"Just to be clear -- Google does not object to the idea of an Australian Code to oversee relationships between news businesses and digital platform," it said in its latest blog post published on Monday.
"We have already made agreements to pay publishers for content through a licencing program and several Australian publishers have come on board.
"But what we don't agree with is a law that's totally unworkable from a product and business perspective. We know that many voices have called for changes to the current draft law."
Google went on to explain how it currently "supports" and does not "use" nor steal news content.
"We link you to [stories], just like we link you to every other page on the web -- think Wikipedia entries, personal blogs, or business websites … how we connect people with news content … is no different than the way Search connects you to your footy team's home page, a website with your favourite recipes, or official government websites," it wrote.
The search giant also reinforced how it does not make money from the news content because it's "not financially lucrative for us", pointing out how last year, news content generated a mere AU$10 million in revenue.
Rather Google makes money from ads, and only if a user clicks on them.
"People come to Google to find many things, whether it's 'how to' videos, recipes, sport scores, weather forecasts, outfit ideas, or home insurance," it wrote.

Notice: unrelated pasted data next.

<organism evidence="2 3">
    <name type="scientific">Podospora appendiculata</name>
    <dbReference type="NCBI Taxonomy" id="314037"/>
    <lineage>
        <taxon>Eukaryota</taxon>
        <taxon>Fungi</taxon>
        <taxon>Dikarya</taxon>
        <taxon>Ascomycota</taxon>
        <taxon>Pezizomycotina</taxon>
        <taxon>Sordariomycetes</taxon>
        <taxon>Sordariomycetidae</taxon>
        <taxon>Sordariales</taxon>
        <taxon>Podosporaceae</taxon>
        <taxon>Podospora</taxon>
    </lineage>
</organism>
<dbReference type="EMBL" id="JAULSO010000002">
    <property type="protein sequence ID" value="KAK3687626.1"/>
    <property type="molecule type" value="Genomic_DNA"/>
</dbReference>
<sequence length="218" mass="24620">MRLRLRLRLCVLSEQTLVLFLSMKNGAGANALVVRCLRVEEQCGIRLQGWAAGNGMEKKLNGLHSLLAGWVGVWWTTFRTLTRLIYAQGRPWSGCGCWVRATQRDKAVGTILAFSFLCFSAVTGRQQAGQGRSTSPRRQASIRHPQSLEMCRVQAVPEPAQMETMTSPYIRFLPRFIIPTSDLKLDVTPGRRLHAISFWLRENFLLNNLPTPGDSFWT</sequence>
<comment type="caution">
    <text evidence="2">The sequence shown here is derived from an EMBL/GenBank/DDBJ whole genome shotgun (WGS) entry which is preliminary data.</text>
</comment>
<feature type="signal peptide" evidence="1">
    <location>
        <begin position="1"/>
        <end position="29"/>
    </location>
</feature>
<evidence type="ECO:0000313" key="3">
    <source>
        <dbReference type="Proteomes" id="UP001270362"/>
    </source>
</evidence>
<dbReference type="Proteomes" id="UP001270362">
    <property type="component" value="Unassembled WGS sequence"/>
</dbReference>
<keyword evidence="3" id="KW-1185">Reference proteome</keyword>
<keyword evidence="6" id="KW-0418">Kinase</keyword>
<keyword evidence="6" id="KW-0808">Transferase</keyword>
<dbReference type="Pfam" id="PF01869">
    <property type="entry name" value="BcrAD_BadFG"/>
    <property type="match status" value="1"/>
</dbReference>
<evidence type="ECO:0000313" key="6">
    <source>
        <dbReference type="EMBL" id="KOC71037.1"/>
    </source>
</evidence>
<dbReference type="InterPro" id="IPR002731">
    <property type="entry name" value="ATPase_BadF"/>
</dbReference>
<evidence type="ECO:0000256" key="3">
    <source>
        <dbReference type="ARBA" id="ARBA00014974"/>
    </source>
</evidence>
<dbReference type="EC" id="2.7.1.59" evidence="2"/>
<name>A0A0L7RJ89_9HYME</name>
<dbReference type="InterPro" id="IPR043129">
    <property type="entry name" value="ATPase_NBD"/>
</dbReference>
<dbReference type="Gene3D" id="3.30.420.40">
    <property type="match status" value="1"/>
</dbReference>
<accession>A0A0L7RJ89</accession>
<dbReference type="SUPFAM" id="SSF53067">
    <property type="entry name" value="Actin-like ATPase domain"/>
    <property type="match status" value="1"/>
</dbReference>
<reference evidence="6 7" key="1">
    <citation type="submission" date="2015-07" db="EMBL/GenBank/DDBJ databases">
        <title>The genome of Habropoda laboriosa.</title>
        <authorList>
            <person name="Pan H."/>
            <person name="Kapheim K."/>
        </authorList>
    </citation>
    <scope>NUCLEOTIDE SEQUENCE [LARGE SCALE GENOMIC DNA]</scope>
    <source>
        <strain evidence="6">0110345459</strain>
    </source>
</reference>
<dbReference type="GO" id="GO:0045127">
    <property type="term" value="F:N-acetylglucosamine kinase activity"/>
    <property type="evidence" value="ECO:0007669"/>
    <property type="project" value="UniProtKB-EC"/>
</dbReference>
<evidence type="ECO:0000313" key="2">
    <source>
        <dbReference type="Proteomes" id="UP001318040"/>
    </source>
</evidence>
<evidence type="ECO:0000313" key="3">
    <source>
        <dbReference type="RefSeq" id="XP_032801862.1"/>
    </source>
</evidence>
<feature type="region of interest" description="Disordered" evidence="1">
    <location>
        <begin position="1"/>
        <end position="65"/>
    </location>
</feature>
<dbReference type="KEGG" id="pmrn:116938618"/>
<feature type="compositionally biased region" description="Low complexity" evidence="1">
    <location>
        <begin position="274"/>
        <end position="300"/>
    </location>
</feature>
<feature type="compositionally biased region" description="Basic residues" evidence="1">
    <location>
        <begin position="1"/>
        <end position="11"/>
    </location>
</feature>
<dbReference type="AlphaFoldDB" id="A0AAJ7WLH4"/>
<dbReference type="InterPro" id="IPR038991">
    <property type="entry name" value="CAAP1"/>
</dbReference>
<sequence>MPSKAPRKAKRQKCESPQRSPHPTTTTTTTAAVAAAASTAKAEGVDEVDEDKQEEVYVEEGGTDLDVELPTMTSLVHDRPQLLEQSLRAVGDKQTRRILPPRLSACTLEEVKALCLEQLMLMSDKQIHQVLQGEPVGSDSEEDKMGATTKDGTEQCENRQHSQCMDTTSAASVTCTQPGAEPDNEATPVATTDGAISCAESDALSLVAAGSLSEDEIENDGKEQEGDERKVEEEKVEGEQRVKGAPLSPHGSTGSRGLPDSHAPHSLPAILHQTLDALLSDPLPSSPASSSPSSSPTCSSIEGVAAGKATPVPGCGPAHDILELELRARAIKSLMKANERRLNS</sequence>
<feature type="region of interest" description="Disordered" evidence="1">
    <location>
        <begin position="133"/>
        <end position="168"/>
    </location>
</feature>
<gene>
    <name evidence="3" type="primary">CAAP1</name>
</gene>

"News is only a very small part of this content, and represents a tiny proportion of search queries. In fact, we looked at all the billions of searches that Australians typed into Google over the past year, and found that just over 1% of these were news-related."
Google added it supports Australia's news media businesses by passing on the "vast majority" of money advertisers pay them directly to Australian publishers.
"For many years we've helped publishers make money by providing tools and technology that helps them sell advertising on their sites. Businesses which advertise with Google can choose to have their ads appear on news publishers' sites with a few clicks," it said.
"This removes a lot of the hard work for Australian publishers and gives them access to a huge range of new advertisers -- often overseas -- who work with Google."
It also pointed out how it's not the one to blame for the decline in newspaper revenue in Australia. It cited how a study by AlphaBeta showed the loss of revenue was primarily due to the loss of classified ads to online classified businesses such as Domain, Realestate.com.au, Carsales, and Seek.
"Between 2002 and 2018, newspaper revenue fell from AU$4.4 billion to AU$3.0 billion. Of that decline, 92% was from the loss of classified ads, and most of these classified revenues went to specialist online providers that target niches such as job advertisements, second-hand goods, or real estate listings. Almost none went to Google," Google said.
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